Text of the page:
I prepared myself for the big night by canceling a date with my boyfriend, which was no big sacrifice, and relaxing in a nice big bubble bath. I'd given myself plenty of time to get ready, having fixed myself a glass of my favorite vintage (Cheap Red) in one of my good glasses with a big old ice cube in it, and a favorite book or two handy.

I gave myself plenty of sudsy time to alternate chapters of the latest P. D. James and ``Left Behind.'' And you really better read it if you don't want to be. That's the book about The Rapture, you know. And a prudent person doesn't take any chances. You've got to be prepared for the next world but not ignore this one, which explains the P. D. James. (Don't you just adore English thrillers full of lorries and lifts and all those foreign terms?)

Then I slipped into my favorite peignoir, my comfortable housecoat, and settled in before the good television set in the living room for a wonderful evening with my three cats and Miss America ... .

(Here follow several paragraphs on the wisdom, precocity and general superiority of cats over cute-but-dispensable breeds like dogs and men, a passage that, however heartfelt and detailed, Gentle Reader may be spared.)

Well, I needn't have bothered. First of all, the beginning of the event was horrible, with all the girls dressed like cheap hookers and with abominable music and grotesque camera angles that made them look homelier than they were.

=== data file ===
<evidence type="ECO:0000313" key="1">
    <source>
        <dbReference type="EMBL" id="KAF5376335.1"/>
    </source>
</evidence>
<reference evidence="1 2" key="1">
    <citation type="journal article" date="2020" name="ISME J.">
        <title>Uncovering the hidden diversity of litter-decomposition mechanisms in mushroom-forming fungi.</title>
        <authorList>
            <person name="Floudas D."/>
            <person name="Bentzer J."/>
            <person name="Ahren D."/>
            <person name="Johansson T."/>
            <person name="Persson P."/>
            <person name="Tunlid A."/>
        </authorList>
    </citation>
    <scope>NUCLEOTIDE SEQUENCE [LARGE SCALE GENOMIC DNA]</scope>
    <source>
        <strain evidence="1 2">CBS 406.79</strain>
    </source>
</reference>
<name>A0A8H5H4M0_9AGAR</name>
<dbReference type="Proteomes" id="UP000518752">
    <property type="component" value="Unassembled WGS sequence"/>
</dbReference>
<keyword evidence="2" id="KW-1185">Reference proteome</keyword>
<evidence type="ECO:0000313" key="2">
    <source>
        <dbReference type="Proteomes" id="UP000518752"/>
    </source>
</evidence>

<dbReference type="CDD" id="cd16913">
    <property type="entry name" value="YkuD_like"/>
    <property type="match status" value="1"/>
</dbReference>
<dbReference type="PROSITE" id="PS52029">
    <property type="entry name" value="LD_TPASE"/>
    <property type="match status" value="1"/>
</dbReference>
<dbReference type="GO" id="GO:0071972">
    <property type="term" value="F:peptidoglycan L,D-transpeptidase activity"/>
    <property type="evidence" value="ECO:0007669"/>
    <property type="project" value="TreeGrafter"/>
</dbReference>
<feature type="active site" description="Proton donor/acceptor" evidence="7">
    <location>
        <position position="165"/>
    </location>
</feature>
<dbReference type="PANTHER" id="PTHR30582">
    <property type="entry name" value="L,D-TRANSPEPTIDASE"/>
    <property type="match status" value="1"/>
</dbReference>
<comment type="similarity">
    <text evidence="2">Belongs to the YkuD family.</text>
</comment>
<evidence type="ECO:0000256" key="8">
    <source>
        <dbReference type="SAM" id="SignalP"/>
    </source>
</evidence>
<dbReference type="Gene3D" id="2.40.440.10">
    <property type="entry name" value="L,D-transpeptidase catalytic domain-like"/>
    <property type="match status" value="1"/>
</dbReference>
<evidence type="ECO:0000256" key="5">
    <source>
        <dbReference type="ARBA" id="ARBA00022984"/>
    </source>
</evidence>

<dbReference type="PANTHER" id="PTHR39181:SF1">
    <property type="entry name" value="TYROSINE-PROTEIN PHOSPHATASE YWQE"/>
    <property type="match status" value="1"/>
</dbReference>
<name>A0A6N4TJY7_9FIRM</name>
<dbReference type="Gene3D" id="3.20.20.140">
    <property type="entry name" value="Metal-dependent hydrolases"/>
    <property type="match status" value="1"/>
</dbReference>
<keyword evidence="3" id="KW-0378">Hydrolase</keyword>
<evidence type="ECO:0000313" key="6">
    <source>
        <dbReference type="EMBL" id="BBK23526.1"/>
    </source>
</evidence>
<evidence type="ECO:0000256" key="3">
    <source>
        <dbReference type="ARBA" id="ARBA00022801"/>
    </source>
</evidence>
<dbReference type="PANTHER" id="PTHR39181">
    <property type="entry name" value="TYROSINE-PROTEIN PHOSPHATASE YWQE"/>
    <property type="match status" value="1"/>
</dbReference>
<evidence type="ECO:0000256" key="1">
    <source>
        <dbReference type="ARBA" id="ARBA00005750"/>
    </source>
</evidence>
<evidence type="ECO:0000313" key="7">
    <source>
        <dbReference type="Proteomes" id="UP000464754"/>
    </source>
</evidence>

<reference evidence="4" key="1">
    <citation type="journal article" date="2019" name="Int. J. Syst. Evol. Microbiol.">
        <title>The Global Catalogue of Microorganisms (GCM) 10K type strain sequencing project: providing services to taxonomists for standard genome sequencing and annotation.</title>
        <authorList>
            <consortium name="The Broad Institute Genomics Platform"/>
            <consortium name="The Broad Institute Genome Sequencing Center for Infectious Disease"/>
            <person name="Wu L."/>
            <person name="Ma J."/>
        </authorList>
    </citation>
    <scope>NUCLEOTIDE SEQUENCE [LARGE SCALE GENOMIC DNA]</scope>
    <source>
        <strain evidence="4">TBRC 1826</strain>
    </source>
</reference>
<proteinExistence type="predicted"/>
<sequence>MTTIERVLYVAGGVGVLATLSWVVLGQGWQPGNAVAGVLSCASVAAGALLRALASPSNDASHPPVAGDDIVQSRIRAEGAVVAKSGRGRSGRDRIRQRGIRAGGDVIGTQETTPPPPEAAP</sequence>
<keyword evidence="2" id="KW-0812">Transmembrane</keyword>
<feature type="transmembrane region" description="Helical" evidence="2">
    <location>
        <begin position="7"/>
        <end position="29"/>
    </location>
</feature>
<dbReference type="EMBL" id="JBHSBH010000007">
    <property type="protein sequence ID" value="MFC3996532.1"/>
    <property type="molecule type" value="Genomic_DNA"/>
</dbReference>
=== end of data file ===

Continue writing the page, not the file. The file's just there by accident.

And then there came the Parade of States -- which has always been my favorite because it's so traditional and so GOOD! -- and this year it was nothing more than more crooked camera shots, which distorted all their faces, and the kind of narration that sounded like a cheap robot.

Why, oh why, do they always have to fix what ain't broke? If this is progress, I don't want any of it.

And then came the talent, which was always the greatest feature of the show and was always so terrific. Now it's limited to five girls, and those five, except maybe one, were pathetic!

The only decent thing they left alone was the swimsuit competition. (Thank G-d they haven't yet prohibited the swimsuit or the two-piece swimsuit!) I've always said there's nothing wrong with the feminine figure, it's one of G-d's gifts. Also, the evening gown competition was very good. But why in the world would they want to ruin it by making the audience have to look and listen at all these girls' hokey life histories, which we all know are staged and phony, and who cares?